The Legionnaires: Reflecto
I've taken care to leave my personal life out of this blog, and that continues to be my policy. I will say, though, that some complications are interfering with my ability to get to a comic shop promptly, so reviews will be late for the foreseeable future. I'm still doing them, don't worry, and I'll get 'em up as soon as I can, but I don't know exactly when. No reason I can't post other stuff, though. Like this!
Reflecto, aka Stig Ah of Rimbor, aka... aah, never mind; the details aren't worth it. Created by... it'd be a stretch to say that Reflecto was ever created at all, really. Shall we blame it on Jim Shooter? The Bierbaums?
These articles are supposed to be about what makes the individual Legionnaires great characters. Reflecto, however, was never a character. He was first mentioned in the famous 'Adult Legion' story, as a Legionnaire who had been killed in the line of duty sometime in between the current Legion continuity of the time, and the Adult Legion story.
And ever since then, Legion creators have been bending over backwards to supply Legion continuity with a 'Reflecto' who could join up and fulfill the destiny of the Adult Legion story. Not because they had a great idea for such a character; just to reference the earlier story.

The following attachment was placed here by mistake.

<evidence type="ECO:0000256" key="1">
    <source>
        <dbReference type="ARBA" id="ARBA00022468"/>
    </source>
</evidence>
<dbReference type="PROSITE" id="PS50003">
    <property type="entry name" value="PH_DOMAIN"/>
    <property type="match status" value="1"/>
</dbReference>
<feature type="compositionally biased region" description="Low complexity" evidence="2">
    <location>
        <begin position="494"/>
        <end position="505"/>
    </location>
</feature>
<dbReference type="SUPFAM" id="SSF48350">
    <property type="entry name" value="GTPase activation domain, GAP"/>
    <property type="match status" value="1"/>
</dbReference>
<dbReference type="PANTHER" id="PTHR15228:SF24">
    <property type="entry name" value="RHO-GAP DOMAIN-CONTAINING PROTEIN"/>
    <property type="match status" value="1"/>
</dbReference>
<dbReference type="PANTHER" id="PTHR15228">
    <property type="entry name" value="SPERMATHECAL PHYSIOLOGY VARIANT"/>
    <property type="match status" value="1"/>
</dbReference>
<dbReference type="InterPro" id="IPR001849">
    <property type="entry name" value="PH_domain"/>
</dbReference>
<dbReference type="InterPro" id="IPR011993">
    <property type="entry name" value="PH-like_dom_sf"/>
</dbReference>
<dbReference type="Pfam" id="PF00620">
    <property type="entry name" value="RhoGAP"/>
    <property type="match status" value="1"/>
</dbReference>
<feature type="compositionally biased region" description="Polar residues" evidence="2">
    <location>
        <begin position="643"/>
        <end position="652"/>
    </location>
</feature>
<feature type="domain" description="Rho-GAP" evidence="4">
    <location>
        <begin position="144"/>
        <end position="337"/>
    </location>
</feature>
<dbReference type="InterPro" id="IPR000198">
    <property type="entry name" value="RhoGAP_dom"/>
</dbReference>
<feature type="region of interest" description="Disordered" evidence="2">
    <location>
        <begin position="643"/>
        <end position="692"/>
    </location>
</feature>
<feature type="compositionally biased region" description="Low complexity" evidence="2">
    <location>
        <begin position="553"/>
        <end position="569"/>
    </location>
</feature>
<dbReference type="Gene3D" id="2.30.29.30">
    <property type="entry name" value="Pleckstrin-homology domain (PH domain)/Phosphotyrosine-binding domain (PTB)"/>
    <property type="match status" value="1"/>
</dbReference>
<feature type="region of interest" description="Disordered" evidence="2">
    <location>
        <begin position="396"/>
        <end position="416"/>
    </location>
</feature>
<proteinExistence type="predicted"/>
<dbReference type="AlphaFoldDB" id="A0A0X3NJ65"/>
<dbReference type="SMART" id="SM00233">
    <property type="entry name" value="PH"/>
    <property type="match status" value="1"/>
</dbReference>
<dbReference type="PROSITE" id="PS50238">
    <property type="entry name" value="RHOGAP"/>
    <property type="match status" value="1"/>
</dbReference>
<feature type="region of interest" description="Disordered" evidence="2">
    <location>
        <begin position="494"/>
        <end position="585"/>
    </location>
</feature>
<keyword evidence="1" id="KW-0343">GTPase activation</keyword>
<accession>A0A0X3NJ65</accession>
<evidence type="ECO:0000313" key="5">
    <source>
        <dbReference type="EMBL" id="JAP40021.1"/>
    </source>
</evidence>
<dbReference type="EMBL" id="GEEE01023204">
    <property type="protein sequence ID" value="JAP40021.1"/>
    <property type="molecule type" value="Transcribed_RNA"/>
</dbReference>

I have full confidence in the ability of my intrepid correspondents to supply the details of the various Reflectos that have showed up in Legion comics over the years. And if they don't feel like it, there's always Wikipedia. But, to me, that isn't the point.
The point is, can we please drop dead with the Adult Legion stuff?
One of the best things Paul Levitz ever did was to write Legion of Super-Heroes #300 and free us from the tyranny of having Jim Shooter's bright idea looming over our heads forever. Not that I have a problem with the story Shooter wrote: he came up with an interesting idea, wrote it, DC published it, people liked it, everything's fine. What's not fine is the notion that we should be bound by it.
It's a big problem with the Legion, this unnatural attachment to the past. I love the fifty years of Legion comics as much as anyone does, but they're not a prison; they're fertile ground for something new to grow in. We don't have to have a Reflecto who's going to show up and get killed. We don't have to have a Reflecto at all. In fact, I'd rather not have one, just to make the point.